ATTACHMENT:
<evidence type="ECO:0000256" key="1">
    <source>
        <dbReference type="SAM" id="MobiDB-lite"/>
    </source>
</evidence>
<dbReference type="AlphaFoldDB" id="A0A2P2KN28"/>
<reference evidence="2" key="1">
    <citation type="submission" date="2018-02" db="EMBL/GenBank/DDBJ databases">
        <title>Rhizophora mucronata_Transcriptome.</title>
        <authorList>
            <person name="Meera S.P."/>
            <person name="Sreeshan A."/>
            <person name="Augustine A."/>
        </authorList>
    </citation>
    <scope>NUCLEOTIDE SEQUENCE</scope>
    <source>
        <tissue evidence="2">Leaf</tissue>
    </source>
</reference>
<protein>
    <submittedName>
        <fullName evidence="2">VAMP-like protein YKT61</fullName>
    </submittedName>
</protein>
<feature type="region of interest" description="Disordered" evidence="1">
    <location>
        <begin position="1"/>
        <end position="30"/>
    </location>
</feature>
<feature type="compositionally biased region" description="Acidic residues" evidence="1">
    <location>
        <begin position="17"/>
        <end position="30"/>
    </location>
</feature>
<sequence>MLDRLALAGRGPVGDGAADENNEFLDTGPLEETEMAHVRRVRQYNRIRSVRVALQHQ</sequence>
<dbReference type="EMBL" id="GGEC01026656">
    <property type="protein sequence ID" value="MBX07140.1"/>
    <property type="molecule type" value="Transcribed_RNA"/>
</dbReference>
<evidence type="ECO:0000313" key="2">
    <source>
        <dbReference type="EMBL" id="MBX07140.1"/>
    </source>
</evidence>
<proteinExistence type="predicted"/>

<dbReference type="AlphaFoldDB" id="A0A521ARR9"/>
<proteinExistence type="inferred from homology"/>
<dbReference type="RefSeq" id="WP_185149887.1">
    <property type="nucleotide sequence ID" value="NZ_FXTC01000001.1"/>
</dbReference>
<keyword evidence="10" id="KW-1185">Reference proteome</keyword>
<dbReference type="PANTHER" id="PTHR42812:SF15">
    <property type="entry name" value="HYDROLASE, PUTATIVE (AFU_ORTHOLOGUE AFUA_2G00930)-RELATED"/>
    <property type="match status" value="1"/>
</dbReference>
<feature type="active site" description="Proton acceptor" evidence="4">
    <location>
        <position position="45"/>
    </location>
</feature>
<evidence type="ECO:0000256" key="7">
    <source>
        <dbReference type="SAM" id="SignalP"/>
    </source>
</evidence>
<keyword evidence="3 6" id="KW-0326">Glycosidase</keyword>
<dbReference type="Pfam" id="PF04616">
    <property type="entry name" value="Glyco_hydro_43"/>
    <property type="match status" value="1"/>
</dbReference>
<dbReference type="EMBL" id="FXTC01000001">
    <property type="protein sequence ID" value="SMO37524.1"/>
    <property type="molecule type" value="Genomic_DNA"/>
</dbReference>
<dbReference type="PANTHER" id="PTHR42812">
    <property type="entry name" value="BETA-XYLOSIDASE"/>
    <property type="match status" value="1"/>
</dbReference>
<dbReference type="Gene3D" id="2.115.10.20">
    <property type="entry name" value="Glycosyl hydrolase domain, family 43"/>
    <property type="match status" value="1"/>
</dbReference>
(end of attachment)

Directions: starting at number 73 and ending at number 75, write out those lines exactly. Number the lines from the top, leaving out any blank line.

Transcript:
</dbReference>
<dbReference type="EMBL" id="FXTC01000001">
    <property type="protein sequence ID" value="SMO37524.1"/>